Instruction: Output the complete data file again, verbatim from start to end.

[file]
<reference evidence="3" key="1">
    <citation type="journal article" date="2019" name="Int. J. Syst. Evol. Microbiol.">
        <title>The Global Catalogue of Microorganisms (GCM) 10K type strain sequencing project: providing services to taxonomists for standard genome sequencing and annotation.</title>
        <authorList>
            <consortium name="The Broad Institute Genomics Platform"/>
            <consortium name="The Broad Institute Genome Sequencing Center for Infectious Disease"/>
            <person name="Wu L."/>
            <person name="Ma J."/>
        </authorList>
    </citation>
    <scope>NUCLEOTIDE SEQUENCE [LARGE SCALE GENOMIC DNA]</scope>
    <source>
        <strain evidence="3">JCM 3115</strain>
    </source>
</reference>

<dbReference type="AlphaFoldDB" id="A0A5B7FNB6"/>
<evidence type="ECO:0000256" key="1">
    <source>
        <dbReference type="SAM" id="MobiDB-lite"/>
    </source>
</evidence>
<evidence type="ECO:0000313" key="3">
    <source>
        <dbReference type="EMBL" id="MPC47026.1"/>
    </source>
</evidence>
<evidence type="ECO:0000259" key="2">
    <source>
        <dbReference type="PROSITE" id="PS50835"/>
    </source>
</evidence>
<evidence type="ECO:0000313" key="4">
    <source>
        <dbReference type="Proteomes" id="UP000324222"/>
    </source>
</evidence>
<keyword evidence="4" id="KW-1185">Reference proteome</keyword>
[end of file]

<reference evidence="3" key="1">
    <citation type="journal article" date="2019" name="Int. J. Syst. Evol. Microbiol.">
        <title>The Global Catalogue of Microorganisms (GCM) 10K type strain sequencing project: providing services to taxonomists for standard genome sequencing and annotation.</title>
        <authorList>
            <consortium name="The Broad Institute Genomics Platform"/>
            <consortium name="The Broad Institute Genome Sequencing Center for Infectious Disease"/>
            <person name="Wu L."/>
            <person name="Ma J."/>
        </authorList>
    </citation>
    <scope>NUCLEOTIDE SEQUENCE [LARGE SCALE GENOMIC DNA]</scope>
    <source>
        <strain evidence="3">JCM 3115</strain>
    </source>
</reference>

<dbReference type="AlphaFoldDB" id="A0A5B7FNB6"/>
<evidence type="ECO:0000256" key="1">
    <source>
        <dbReference type="SAM" id="MobiDB-lite"/>
    </source>
</evidence>
<evidence type="ECO:0000313" key="3">
    <source>
        <dbReference type="EMBL" id="MPC47026.1"/>
    </source>
</evidence>
<evidence type="ECO:0000259" key="2">
    <source>
        <dbReference type="PROSITE" id="PS50835"/>
    </source>
</evidence>
<evidence type="ECO:0000313" key="4">
    <source>
        <dbReference type="Proteomes" id="UP000324222"/>
    </source>
</evidence>
<keyword evidence="4" id="KW-1185">Reference proteome</keyword>